Wilson da Silva

Science journalist, feature writer and editor.

Jul. 16, 1995
Published on: Sunday Age
7 min read

By Wilson da Silva

THE thud you hear on your doorstep every year when copies of the Yellow Pages arrive is a familiar sound. It is also the most recognisable manifestation of a monster business that, despite making $700 million a year and spanning the country, is largely unknown.

This is the business of Pacific Access, a Melbourne-based joint venture between Telstra Corporation and four other companies, which publishes the consumer bible that lists the services of 270,000 clients and prints five billion pages of advertising every year. 

Formerly owned by Telstra’s predecessor, Telecom Australia, it has been printing directories for more than 70 years.

Today, the company estimates that it is responsible for $1.96 billion worth of business generated every year, and that it reaches six million consumers a week.

Despite this, Pacific Access maintains a low profile, happy to trade behind its recognisable “walking fingers” logo and its stark “1970s-feel” yellow covers.

But recently it has been shedding its cocoon and diversifying in the market, creating multimedia products such as CD-ROM and Internet sites, selling its expertise to companies in Asia and running small business seminars with the Commonwealth Bank.

“We’ve undergone some quite remarkable changes in the past 18 months,” says Ms Jillian Barrie, national marketing manager and a 12- year veteran with the company. “And we’re on the cusp of so many more changes, on the threshold of being complete information providers to the consumer.”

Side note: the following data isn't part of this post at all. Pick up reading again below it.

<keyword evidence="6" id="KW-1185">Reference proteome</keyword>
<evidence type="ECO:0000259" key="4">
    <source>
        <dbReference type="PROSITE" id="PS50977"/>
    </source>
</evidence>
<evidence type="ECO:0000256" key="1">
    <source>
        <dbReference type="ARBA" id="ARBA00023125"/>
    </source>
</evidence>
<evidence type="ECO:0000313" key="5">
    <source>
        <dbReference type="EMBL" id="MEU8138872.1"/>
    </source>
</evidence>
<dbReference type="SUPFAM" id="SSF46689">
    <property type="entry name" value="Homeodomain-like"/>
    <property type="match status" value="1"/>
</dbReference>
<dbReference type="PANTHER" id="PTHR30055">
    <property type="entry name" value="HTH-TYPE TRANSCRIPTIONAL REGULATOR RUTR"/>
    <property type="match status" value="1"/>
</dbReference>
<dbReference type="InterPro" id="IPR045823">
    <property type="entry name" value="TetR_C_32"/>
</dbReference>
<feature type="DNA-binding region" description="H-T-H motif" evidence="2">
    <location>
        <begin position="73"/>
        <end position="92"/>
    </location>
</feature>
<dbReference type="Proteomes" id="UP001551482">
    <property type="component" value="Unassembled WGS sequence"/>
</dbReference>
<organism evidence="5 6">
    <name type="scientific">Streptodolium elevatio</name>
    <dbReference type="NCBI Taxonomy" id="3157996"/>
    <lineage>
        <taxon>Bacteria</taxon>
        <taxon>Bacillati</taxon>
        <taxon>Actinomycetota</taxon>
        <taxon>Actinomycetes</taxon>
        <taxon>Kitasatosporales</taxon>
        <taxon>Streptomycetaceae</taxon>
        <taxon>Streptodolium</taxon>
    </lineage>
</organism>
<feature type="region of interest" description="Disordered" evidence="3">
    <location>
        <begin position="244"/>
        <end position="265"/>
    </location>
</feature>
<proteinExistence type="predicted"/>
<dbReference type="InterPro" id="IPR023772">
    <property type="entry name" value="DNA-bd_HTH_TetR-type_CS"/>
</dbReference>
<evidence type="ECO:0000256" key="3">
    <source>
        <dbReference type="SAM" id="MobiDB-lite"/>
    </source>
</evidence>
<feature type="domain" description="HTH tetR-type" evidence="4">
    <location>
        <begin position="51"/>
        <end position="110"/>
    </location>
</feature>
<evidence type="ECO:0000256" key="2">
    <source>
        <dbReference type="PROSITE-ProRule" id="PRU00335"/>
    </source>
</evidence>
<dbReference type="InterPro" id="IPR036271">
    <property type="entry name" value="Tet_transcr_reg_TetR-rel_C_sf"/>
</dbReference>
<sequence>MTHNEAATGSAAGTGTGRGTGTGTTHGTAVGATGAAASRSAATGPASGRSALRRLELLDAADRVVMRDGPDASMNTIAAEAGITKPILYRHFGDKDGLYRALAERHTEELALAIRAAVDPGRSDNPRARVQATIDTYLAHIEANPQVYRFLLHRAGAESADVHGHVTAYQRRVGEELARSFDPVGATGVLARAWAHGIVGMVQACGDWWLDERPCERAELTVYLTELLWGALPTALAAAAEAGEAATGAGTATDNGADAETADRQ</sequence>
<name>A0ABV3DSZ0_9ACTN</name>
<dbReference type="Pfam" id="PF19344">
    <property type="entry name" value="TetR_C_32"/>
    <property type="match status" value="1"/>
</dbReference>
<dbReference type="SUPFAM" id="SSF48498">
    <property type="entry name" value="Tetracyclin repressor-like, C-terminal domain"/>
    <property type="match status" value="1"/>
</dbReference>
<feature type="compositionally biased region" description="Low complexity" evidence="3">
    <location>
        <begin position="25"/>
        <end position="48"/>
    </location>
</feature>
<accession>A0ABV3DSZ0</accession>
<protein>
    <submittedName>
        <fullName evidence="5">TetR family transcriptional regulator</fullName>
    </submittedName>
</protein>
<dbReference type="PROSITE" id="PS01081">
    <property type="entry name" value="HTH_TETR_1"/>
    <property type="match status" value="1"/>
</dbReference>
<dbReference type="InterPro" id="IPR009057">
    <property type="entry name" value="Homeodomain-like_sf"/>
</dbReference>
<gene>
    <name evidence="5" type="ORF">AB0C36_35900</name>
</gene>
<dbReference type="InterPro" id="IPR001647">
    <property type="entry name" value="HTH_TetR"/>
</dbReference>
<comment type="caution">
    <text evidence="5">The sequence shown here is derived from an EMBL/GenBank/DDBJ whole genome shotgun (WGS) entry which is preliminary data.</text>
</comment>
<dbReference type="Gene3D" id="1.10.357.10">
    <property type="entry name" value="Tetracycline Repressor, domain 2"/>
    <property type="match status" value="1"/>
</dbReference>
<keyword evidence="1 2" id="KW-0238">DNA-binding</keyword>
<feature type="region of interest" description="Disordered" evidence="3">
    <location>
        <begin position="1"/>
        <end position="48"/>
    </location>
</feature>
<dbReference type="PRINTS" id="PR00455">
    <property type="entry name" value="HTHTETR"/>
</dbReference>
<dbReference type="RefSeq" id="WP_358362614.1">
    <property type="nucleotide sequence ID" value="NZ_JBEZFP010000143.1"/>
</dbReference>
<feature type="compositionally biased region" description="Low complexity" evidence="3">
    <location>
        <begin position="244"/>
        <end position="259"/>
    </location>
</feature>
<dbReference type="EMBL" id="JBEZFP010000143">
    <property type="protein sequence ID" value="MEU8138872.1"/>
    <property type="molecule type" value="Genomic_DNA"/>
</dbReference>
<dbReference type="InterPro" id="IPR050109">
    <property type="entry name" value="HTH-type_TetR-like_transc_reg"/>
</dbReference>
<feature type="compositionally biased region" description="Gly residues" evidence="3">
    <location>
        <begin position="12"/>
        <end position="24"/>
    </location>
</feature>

A program begun two years ago to find new technological ways to the consumer has already revolutionised the way the company perceives its business.

In March, it became the first telephone directory in the world to go live on the Internet, creating a colorful point-and-click interface that allows computer users to conduct on-line searches for businesses in their area without thumbing through the 2500 classifications in its phone books.

Apart from dabbling in CD-ROMs that will have similar “background panels” to advertisements carrying pictures and audio, the company is also preparing to launch a “dial-a-directory” service for people on the move.

Called Hello Yellow, it allows consumers to call an operator and ask, for example, for the nearest mechanic or cake shop, and be instantly given three options from the Yellow Pages computer. The service is operating in Brisbane, and will be progressively introduced throughout Australia.

“In terms of business, it’s limitless what we’ll be able to deliver . . . this is just the beginning,” says Mr Geoff Donohue, who is heading up Yellow Pages’ launch into the information superhighway.

“We have the whole future opening up for us.”